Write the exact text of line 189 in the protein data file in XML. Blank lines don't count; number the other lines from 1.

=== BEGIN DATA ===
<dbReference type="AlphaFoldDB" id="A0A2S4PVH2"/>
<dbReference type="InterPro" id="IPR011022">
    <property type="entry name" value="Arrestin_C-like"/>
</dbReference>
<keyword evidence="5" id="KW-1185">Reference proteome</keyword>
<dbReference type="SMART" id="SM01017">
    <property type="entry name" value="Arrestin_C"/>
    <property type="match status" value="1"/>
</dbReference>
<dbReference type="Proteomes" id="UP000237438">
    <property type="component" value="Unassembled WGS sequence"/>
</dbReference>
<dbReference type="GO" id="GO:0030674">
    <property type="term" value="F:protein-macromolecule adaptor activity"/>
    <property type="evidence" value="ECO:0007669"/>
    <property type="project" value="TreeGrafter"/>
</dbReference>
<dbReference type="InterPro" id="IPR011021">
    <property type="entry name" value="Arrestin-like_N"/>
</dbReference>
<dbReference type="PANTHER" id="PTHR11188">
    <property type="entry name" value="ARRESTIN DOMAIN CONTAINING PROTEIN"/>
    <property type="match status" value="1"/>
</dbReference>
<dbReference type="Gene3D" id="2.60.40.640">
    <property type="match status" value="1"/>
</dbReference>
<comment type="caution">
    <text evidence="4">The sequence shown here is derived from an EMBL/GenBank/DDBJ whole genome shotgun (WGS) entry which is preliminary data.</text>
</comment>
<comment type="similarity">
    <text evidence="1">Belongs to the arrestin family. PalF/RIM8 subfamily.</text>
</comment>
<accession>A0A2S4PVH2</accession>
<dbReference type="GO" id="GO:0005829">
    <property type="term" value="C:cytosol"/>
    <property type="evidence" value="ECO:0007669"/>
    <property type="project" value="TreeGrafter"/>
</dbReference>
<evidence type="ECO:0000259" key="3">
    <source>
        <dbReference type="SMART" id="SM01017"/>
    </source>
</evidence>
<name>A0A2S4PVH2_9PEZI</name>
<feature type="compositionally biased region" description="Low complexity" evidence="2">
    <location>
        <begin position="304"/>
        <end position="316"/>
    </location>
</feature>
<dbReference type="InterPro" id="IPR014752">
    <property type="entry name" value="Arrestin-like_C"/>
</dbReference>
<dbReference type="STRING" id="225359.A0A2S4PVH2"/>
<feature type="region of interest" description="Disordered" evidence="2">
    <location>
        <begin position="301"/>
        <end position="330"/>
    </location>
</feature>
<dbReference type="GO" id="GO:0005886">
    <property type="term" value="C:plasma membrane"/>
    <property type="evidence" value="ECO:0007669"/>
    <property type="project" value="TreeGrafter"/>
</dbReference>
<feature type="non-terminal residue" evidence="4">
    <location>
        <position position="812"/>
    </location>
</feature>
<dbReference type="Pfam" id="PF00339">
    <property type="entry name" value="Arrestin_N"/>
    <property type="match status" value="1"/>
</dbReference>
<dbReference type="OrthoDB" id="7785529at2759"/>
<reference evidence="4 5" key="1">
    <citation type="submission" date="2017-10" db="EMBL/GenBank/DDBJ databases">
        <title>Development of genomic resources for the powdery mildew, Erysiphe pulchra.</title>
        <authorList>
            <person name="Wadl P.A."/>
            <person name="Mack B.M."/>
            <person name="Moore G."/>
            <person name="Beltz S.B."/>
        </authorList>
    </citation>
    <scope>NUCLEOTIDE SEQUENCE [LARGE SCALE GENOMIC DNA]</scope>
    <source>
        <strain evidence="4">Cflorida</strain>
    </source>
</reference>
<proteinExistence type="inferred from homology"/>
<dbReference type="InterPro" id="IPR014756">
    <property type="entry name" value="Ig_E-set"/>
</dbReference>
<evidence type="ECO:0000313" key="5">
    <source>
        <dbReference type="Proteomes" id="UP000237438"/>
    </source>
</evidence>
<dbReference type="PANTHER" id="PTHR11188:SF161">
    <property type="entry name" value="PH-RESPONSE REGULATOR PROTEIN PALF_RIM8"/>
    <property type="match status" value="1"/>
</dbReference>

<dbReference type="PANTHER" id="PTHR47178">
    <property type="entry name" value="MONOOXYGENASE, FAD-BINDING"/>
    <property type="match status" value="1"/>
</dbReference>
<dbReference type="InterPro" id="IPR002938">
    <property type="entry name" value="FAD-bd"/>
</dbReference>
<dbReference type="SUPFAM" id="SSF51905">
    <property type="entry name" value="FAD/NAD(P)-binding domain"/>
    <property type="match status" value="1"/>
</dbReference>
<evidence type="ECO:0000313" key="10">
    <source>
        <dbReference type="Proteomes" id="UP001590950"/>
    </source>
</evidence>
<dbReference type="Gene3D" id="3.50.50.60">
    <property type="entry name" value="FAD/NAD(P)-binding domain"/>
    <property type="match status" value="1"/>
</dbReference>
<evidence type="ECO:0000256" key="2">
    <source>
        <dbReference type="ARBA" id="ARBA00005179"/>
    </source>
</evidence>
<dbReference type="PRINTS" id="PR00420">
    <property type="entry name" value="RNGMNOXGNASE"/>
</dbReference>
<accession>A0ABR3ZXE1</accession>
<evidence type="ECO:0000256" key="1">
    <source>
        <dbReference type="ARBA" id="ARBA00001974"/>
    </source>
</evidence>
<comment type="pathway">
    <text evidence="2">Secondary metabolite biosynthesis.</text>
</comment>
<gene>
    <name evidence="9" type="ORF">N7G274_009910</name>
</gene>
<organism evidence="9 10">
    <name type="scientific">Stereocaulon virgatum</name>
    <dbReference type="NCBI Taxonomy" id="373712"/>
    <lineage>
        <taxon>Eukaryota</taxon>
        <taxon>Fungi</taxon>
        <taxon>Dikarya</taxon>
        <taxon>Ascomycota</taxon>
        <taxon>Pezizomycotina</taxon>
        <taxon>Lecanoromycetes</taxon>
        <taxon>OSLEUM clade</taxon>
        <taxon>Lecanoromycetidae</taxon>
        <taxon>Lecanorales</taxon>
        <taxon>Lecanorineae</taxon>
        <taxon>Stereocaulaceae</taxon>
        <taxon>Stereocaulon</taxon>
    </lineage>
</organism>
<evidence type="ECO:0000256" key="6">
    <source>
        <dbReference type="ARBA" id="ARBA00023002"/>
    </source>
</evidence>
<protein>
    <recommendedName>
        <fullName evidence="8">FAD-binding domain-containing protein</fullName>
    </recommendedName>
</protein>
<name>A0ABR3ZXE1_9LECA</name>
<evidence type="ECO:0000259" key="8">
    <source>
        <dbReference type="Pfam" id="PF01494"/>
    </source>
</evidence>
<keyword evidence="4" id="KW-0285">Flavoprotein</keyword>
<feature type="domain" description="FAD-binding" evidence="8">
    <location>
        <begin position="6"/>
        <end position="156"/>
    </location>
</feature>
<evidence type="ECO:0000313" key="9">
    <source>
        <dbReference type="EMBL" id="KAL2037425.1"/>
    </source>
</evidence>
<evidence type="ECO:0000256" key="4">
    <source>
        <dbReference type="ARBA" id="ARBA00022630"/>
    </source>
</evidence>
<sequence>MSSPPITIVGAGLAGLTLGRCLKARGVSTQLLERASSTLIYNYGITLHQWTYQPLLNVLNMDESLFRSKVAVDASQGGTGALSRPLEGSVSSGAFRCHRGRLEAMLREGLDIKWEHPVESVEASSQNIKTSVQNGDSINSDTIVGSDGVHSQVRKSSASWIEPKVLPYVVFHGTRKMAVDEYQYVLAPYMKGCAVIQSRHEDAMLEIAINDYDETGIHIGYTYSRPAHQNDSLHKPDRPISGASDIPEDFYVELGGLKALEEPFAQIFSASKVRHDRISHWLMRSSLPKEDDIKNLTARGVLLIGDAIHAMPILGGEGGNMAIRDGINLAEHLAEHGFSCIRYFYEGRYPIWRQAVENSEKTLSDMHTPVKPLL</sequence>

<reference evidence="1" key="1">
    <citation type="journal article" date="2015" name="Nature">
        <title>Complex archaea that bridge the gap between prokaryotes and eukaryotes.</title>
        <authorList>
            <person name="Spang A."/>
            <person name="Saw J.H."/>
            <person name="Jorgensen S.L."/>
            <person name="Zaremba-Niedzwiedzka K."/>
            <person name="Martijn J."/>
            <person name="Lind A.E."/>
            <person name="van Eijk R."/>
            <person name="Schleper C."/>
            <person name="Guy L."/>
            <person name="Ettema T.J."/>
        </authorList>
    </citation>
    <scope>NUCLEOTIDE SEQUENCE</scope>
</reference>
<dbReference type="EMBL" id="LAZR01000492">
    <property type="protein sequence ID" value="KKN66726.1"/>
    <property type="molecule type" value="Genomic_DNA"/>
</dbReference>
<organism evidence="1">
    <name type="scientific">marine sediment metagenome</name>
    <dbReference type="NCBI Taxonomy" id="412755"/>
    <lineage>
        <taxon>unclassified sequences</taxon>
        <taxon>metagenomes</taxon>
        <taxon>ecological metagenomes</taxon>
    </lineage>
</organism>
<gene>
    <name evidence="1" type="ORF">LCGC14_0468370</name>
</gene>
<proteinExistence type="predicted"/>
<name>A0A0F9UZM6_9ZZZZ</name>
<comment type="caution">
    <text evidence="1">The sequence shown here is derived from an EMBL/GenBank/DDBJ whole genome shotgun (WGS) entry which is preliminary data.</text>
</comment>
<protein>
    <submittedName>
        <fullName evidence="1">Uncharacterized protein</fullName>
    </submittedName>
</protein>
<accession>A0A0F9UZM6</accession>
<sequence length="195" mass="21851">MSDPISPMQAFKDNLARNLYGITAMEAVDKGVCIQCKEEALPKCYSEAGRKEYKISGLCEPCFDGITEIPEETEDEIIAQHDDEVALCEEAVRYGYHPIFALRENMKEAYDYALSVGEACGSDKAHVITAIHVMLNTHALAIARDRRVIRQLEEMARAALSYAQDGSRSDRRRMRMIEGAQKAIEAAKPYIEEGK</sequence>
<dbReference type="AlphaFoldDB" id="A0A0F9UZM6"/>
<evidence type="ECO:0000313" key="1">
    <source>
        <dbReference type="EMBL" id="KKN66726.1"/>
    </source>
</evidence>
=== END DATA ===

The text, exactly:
    </source>